What is Science?

One of the reasons that I loved Dante, once I figured out how to read him, was that his attitude towards the world was one of careful observation. He knew, for example, where the stars were in the heavens at different times of the year, and different times of night, and different parts of the world. We can look it up on the internet. He KNEW it.

He knew about ripples in a bowl of water. He knew about reflections and that light moved really fast. He knew about flowers and their reaction to frost (some anyway). There’s quite a bit about weather and springs and rivers in the Divine Comedy.

Science, to me, is essentially observation. That isn’t a currently accepted definition but hear me out. I see Science being carried out in six ways. They are 1) observation, 2) classification, 3) demonstration, 4) prediction, 5) invention, and 6) experimentation. Everything that comes after observation is a way to carry out more and more specialized observations. Experimentation, of course, is the queen of this. But prediction is extremely important in areas such as astronomy and geology where experiments can’t always exactly be carried out.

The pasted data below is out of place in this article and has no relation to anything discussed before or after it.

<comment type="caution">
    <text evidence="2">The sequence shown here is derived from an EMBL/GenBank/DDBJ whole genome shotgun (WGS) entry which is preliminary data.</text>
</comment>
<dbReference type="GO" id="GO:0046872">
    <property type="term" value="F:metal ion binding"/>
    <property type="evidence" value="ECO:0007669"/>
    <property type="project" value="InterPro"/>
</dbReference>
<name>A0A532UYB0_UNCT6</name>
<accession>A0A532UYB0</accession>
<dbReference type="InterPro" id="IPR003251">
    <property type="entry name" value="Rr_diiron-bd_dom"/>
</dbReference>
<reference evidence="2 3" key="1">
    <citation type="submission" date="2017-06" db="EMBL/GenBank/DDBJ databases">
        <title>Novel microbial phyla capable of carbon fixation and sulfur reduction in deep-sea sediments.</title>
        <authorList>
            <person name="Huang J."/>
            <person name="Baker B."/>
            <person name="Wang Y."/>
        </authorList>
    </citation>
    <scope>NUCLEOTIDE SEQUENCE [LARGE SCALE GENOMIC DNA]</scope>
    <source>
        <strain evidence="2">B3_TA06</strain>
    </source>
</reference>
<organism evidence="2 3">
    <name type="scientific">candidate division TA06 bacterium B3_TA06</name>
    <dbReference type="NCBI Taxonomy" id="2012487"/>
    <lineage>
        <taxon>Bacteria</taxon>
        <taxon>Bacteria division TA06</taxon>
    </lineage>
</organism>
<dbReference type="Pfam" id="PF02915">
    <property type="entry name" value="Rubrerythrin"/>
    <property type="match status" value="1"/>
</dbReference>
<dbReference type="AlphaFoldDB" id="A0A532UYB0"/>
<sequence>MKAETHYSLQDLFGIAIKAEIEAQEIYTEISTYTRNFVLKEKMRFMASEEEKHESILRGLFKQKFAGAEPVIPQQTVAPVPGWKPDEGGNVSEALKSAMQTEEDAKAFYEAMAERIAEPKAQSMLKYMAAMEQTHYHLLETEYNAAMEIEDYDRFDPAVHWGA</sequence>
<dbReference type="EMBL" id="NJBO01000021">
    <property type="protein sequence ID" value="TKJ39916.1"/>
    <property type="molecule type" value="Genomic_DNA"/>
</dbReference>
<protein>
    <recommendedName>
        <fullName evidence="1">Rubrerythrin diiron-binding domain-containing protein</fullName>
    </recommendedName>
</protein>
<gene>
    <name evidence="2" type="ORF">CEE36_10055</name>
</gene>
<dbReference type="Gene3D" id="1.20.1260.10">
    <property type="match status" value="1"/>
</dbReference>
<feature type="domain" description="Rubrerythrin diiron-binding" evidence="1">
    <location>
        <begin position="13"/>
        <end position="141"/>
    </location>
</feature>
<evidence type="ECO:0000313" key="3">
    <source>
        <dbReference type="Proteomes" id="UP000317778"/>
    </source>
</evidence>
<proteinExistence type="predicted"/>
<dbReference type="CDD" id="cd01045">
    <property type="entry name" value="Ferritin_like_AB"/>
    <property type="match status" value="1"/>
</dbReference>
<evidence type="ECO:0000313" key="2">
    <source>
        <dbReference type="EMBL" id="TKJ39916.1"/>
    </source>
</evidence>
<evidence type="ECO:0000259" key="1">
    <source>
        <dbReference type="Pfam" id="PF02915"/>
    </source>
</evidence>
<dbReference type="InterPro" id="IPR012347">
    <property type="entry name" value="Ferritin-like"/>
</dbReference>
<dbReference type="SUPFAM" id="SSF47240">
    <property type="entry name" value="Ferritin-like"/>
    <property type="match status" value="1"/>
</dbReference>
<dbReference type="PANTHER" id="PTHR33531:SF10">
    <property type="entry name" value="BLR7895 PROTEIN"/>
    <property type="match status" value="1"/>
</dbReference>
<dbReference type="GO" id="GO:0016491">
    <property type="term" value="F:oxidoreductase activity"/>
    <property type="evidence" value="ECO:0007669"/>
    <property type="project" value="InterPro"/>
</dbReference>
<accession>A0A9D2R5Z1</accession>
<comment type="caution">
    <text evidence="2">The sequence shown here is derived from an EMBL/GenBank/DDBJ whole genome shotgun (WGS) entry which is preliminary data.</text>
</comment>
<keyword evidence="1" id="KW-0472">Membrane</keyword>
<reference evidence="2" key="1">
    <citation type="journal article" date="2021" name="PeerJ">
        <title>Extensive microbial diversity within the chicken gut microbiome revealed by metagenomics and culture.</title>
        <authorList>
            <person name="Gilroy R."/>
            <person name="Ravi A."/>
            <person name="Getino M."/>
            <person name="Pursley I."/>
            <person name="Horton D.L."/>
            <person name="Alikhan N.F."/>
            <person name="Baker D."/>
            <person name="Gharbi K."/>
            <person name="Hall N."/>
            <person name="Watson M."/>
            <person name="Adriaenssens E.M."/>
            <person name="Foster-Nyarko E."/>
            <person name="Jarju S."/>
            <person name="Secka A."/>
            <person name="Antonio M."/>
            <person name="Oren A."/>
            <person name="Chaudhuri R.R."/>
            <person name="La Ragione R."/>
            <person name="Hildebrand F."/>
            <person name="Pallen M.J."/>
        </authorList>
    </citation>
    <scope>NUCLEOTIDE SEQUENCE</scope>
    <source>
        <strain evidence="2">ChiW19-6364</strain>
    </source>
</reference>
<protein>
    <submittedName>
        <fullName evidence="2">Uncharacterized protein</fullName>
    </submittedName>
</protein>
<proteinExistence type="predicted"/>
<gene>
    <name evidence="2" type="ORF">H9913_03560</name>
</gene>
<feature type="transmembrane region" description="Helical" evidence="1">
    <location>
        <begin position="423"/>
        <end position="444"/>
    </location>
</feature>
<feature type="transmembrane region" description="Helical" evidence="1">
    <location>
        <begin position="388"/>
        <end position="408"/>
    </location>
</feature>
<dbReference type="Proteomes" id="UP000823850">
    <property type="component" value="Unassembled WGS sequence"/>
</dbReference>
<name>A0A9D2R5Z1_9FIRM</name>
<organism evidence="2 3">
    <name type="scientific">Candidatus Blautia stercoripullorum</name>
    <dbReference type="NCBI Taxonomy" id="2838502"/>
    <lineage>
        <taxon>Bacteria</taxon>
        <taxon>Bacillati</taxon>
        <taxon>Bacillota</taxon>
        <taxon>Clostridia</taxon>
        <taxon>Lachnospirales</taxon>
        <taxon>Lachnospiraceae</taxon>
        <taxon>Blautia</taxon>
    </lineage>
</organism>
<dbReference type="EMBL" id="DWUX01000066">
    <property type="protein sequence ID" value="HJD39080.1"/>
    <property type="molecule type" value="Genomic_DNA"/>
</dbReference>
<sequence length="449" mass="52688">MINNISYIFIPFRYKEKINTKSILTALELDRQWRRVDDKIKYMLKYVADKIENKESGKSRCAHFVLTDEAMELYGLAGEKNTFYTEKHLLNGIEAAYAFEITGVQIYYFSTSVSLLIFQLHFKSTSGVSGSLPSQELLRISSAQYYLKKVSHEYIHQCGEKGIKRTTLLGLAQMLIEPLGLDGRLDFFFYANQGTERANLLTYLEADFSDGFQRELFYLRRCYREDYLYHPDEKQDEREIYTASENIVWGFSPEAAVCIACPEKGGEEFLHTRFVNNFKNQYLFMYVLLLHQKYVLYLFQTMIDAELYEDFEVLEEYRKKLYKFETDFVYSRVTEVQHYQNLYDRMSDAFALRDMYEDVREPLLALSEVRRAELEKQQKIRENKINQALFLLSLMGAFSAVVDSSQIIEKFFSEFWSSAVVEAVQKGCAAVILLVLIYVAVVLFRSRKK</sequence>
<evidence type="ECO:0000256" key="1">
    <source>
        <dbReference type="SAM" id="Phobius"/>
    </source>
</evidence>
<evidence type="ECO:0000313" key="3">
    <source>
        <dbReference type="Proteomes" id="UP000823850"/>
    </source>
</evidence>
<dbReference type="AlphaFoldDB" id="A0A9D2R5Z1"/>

Classification helps science to advance because it shows how things are connected after they have been carefully observed. Lots of classification was redone after people learned how to sequence DNA. It was very specialized observation and it showed connections that the physical expression of the DNA hadn’t shown.

Invention advances scientific observation because it allows us to observe in new ways. Galileo’s telescope is a great example of this. And Foucault’s pendulum is a demonstration of the turning of the earth, after a bit of explanation.

When people say “Science” is about questions that is true, but it is important not to get carried away. If you walk off the roof of a tall building gravity will have no interest in your questions about it.

The book about medieval machines and about the modern chip, had this in common, that they were about engineering. Reid, the author of The Chip, quotes Jack Kilby on the difference between a scientist and an engineer. Kilby said that the engineer wants to solve a problem. He is not looking for knowledge in the abstract, he wants to use it. But Kilby also said that the way to be a good engineer was to learn a lot about all sorts of things before you narrowed your focus to your specific problem. He had a lovely description of how reading a dental magazine helped him to solve a chip problem. He did a lot of science but then he used it.

Something to think about…

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